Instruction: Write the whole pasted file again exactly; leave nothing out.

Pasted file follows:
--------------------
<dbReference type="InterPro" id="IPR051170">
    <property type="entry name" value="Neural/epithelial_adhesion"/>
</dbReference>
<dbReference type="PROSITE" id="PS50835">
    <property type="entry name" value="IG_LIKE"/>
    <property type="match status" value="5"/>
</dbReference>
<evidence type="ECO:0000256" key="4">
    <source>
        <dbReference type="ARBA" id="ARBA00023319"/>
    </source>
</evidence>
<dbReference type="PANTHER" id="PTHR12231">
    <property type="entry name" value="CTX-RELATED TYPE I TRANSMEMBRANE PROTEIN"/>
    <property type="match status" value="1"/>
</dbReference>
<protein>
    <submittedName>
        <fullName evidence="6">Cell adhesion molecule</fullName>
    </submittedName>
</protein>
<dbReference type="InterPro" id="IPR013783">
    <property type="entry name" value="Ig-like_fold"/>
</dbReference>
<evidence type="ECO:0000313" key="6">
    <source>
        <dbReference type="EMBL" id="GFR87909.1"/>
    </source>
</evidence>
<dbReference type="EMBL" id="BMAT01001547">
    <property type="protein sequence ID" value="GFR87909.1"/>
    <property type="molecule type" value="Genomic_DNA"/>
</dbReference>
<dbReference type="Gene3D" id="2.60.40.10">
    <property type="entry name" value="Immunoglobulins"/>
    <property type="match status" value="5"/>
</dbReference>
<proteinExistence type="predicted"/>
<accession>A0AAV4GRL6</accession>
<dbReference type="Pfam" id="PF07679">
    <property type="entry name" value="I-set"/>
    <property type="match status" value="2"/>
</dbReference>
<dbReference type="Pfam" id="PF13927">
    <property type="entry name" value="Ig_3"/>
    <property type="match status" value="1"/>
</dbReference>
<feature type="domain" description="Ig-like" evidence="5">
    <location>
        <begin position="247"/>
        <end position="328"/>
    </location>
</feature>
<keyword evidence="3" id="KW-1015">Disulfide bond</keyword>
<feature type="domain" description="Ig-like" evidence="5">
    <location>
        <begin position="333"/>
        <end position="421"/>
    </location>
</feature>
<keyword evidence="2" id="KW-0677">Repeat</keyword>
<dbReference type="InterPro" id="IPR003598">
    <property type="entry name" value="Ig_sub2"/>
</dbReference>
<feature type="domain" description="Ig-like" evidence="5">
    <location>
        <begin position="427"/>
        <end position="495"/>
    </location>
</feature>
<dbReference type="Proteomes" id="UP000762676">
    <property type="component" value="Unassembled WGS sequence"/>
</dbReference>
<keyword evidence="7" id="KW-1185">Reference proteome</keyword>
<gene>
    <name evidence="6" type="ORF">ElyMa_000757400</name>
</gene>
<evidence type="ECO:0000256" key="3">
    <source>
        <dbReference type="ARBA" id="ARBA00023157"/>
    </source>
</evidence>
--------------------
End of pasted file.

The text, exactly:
<dbReference type="InterPro" id="IPR051170">
    <property type="entry name" value="Neural/epithelial_adhesion"/>
</dbReference>
<dbReference type="PROSITE" id="PS50835">
    <property type="entry name" value="IG_LIKE"/>
    <property type="match status" value="5"/>
</dbReference>
<evidence type="ECO:0000256" key="4">
    <source>
        <dbReference type="ARBA" id="ARBA00023319"/>
    </source>
</evidence>
<dbReference type="PANTHER" id="PTHR12231">
    <property type="entry name" value="CTX-RELATED TYPE I TRANSMEMBRANE PROTEIN"/>
    <property type="match status" value="1"/>
</dbReference>
<protein>
    <submittedName>
        <fullName evidence="6">Cell adhesion molecule</fullName>
    </submittedName>
</protein>
<dbReference type="InterPro" id="IPR013783">
    <property type="entry name" value="Ig-like_fold"/>
</dbReference>
<evidence type="ECO:0000313" key="6">
    <source>
        <dbReference type="EMBL" id="GFR87909.1"/>
    </source>
</evidence>
<dbReference type="EMBL" id="BMAT01001547">
    <property type="protein sequence ID" value="GFR87909.1"/>
    <property type="molecule type" value="Genomic_DNA"/>
</dbReference>
<dbReference type="Gene3D" id="2.60.40.10">
    <property type="entry name" value="Immunoglobulins"/>
    <property type="match status" value="5"/>
</dbReference>
<proteinExistence type="predicted"/>
<accession>A0AAV4GRL6</accession>
<dbReference type="Pfam" id="PF07679">
    <property type="entry name" value="I-set"/>
    <property type="match status" value="2"/>
</dbReference>
<dbReference type="Pfam" id="PF13927">
    <property type="entry name" value="Ig_3"/>
    <property type="match status" value="1"/>
</dbReference>
<feature type="domain" description="Ig-like" evidence="5">
    <location>
        <begin position="247"/>
        <end position="328"/>
    </location>
</feature>
<keyword evidence="3" id="KW-1015">Disulfide bond</keyword>
<feature type="domain" description="Ig-like" evidence="5">
    <location>
        <begin position="333"/>
        <end position="421"/>
    </location>
</feature>
<keyword evidence="2" id="KW-0677">Repeat</keyword>
<dbReference type="InterPro" id="IPR003598">
    <property type="entry name" value="Ig_sub2"/>
</dbReference>
<feature type="domain" description="Ig-like" evidence="5">
    <location>
        <begin position="427"/>
        <end position="495"/>
    </location>
</feature>
<dbReference type="Proteomes" id="UP000762676">
    <property type="component" value="Unassembled WGS sequence"/>
</dbReference>
<keyword evidence="7" id="KW-1185">Reference proteome</keyword>
<gene>
    <name evidence="6" type="ORF">ElyMa_000757400</name>
</gene>
<evidence type="ECO:0000256" key="3">
    <source>
        <dbReference type="ARBA" id="ARBA00023157"/>
    </source>
</evidence>